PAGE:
- Loop your engineering team in early to give them lead time in case there are features required to support your A/B testing.
- Create a central tracking document to chart out your plan. This document should contain a list of your A/B tests, as well as their priority or order. It should include start date, end date, platforms, regions, the hypothesis you’re testing, KPIs, variants, results, and any other relevant links. Getting this together early will help keep you organized, and it can be reviewed and updated as you go. Use a consistent naming convention for your A/B tests including date and the topic e.g. “economy1b_2022620”.
- If you’re just beginning to use A/B testing, run one test at a time and see how the process works before trying multiple tests.
- When you do run multiple tests, always ensure that the tests do not touch the same parts of your game. Do not, for example, run two separate tests on grain pricing simultaneously. If you do, the results will corrupt each other and leave you with no useful information. It’s good practice to do things like testing changes on entirely separate levels, on the other hand it would create unclear results if one tested product price and pop up offers at the same time.
- Ensure that the user groups variants do not overlap in any way. For example, if some players in a multiplayer game experience a change in matchmaking, but others do not, don’t matchmake them together in battles.
- If you need results quickly try to limit the number of variants you test at once. More variants require more users, and tend to produce less definitive results.
- If you need new users for your test begin coordinating with marketing & UA early. If you’re testing FTUE completion rates or changes meant to impact early retention you’ll need new users and a user acquisition plan that will get you qualified users when you run the test in sufficient quantities.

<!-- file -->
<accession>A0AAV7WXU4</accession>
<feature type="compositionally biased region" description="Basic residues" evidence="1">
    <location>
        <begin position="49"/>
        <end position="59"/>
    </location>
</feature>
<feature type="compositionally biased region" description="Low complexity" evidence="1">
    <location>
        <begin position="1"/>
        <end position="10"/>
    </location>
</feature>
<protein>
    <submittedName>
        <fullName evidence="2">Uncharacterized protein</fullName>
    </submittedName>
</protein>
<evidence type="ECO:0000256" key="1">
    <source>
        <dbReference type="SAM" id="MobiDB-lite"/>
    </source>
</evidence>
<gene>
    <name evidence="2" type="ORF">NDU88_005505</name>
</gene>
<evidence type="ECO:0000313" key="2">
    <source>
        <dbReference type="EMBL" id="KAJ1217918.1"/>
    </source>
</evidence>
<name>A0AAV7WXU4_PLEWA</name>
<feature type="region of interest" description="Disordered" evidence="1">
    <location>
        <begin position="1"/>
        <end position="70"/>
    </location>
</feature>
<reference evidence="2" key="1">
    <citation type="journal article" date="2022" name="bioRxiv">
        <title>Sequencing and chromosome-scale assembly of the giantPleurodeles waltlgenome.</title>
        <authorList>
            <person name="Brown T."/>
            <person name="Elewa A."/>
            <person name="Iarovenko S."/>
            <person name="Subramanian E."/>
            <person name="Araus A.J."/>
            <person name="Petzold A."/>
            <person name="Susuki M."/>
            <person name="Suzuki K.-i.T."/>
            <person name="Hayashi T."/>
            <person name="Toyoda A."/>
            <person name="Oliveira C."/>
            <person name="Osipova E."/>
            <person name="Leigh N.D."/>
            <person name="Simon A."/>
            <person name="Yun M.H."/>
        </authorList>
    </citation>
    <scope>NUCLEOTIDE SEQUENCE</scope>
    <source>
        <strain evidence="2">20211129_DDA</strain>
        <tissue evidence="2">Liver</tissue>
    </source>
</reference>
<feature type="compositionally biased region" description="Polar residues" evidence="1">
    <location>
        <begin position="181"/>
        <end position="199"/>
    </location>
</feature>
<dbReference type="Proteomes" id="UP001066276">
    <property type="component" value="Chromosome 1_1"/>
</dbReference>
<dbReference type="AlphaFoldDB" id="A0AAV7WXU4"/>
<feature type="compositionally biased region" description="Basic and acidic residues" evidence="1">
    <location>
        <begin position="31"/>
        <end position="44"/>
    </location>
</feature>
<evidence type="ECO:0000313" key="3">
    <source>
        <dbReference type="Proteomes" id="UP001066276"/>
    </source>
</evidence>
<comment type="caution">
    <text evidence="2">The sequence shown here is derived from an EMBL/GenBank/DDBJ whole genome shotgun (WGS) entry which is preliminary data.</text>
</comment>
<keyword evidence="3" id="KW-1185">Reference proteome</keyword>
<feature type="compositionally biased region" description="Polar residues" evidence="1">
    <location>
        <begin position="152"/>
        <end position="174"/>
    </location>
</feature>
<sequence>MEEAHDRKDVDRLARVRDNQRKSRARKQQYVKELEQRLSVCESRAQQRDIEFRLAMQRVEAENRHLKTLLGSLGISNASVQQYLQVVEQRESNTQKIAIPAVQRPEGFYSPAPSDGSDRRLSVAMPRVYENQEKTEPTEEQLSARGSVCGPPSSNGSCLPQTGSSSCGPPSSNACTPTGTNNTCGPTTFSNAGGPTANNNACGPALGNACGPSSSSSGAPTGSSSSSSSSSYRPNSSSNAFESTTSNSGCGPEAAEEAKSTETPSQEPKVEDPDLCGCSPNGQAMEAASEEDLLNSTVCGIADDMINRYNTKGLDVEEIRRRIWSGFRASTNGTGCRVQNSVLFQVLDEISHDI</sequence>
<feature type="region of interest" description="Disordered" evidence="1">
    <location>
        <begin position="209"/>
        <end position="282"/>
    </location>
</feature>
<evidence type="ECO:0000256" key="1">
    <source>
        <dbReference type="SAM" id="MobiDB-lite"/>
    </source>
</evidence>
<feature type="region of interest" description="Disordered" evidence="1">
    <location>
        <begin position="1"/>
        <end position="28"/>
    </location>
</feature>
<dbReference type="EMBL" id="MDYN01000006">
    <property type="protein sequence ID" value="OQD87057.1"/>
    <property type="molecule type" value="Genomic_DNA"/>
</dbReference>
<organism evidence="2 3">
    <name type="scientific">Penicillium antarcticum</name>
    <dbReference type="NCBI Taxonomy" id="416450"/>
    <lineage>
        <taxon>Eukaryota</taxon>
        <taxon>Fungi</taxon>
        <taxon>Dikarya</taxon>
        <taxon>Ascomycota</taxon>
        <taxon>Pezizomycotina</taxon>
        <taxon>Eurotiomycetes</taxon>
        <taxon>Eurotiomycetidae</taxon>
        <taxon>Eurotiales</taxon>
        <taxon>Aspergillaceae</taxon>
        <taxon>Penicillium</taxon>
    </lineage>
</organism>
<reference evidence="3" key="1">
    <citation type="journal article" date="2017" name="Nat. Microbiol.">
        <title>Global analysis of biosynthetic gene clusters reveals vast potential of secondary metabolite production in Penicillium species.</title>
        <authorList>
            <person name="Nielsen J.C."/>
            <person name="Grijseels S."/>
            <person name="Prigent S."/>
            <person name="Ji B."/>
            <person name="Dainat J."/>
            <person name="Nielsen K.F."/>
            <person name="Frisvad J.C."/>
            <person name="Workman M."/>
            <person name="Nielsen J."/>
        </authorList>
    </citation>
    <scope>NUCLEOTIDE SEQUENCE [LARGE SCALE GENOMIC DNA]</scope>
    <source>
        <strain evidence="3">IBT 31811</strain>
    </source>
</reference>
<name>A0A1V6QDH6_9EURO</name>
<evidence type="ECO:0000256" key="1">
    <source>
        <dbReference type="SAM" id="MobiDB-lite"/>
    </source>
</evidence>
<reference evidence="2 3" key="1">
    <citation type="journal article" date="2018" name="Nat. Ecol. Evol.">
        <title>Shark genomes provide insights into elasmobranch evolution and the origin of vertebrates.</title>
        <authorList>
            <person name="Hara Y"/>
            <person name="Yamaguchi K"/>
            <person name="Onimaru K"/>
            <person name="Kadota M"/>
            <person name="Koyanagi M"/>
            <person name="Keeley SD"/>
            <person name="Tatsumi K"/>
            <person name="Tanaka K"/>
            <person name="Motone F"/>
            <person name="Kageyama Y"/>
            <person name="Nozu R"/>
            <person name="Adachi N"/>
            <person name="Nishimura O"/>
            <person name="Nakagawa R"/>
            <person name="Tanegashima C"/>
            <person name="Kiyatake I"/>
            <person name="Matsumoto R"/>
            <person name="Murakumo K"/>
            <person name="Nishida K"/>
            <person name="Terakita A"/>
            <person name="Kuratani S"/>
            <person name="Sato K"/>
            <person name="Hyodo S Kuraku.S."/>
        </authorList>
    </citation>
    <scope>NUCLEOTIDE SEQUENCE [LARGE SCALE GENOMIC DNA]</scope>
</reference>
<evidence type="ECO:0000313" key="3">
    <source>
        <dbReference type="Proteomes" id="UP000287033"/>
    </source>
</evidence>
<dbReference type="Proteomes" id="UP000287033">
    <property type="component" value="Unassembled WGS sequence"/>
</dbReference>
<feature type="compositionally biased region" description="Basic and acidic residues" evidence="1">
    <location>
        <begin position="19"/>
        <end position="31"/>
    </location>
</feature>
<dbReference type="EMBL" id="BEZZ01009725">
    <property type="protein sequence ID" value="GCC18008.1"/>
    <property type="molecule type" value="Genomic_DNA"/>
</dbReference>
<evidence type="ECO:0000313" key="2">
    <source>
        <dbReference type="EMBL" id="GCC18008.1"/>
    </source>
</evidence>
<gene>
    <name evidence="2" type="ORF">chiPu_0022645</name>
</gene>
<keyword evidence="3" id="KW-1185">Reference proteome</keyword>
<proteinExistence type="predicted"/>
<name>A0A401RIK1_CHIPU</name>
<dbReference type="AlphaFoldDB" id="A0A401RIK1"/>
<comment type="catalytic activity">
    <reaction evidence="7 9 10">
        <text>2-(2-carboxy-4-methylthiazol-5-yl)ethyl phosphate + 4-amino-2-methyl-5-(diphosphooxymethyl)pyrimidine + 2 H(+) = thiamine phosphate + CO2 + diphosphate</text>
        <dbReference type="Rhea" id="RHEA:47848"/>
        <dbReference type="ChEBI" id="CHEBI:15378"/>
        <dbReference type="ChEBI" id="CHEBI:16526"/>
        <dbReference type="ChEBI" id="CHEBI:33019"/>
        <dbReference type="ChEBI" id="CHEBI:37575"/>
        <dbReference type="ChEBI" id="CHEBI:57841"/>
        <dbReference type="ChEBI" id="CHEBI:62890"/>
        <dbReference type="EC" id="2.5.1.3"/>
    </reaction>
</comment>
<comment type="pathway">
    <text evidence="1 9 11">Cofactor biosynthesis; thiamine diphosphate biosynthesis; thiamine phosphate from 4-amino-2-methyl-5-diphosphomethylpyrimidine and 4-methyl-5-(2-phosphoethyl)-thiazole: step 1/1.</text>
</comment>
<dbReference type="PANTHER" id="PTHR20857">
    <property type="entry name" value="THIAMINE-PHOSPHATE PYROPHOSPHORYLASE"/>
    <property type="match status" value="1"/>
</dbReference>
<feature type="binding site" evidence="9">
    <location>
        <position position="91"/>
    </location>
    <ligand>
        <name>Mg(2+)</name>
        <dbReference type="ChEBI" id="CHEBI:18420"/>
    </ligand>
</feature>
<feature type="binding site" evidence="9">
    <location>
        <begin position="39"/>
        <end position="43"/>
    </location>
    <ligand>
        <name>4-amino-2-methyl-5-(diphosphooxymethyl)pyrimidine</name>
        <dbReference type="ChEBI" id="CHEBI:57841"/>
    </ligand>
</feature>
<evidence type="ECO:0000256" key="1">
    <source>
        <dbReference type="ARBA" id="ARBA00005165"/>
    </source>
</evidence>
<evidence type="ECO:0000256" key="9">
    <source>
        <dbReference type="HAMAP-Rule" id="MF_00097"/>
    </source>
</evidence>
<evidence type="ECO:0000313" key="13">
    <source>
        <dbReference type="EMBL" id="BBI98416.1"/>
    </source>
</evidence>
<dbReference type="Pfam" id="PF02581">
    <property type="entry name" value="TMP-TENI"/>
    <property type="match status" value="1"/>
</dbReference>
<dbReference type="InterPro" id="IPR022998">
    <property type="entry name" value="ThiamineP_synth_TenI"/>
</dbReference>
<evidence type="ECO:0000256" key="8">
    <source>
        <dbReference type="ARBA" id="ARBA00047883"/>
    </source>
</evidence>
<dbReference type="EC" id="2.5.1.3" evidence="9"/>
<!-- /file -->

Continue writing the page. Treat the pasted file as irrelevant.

- Don’t start new tests while others are still running. Always call and stop all current tests before running new ones to keep results clear and avoid muddying the results of both sets of A/B tests.
- Try to split tests and test results by platform (Android vs. IOS). There can be significant differences in how users from each platform interact with a game (possibly due to culture, demographic, economic status etc) such that mixing the two often leads to corrupted results.
- Do not stop a test before the results are in. This sounds obvious, but if, for example, you’re testing the impact of a change on day-14 retention, you need to run that test for 14 days after you have attained enough users. If you stop the test midway, users who experienced the change likely get dumped back into the general population with an experience that alters their behavior compared to existing users. This makes the day-14 test data invalid.
- Tell your community when changes are being – switching to the winning variant can derail player strategy and can cause player dissatisfaction. Even if you end up choosing your control consider messaging players in the variant and taking necessary steps to ensure that they don’t have issues shifting back.
- Finally, remember that not all A/B tests are the same, and hence all of the above factors need to be weighed for each test rather than just assuming they will work.
(Photo by Letizia Bordoni on Unsplash)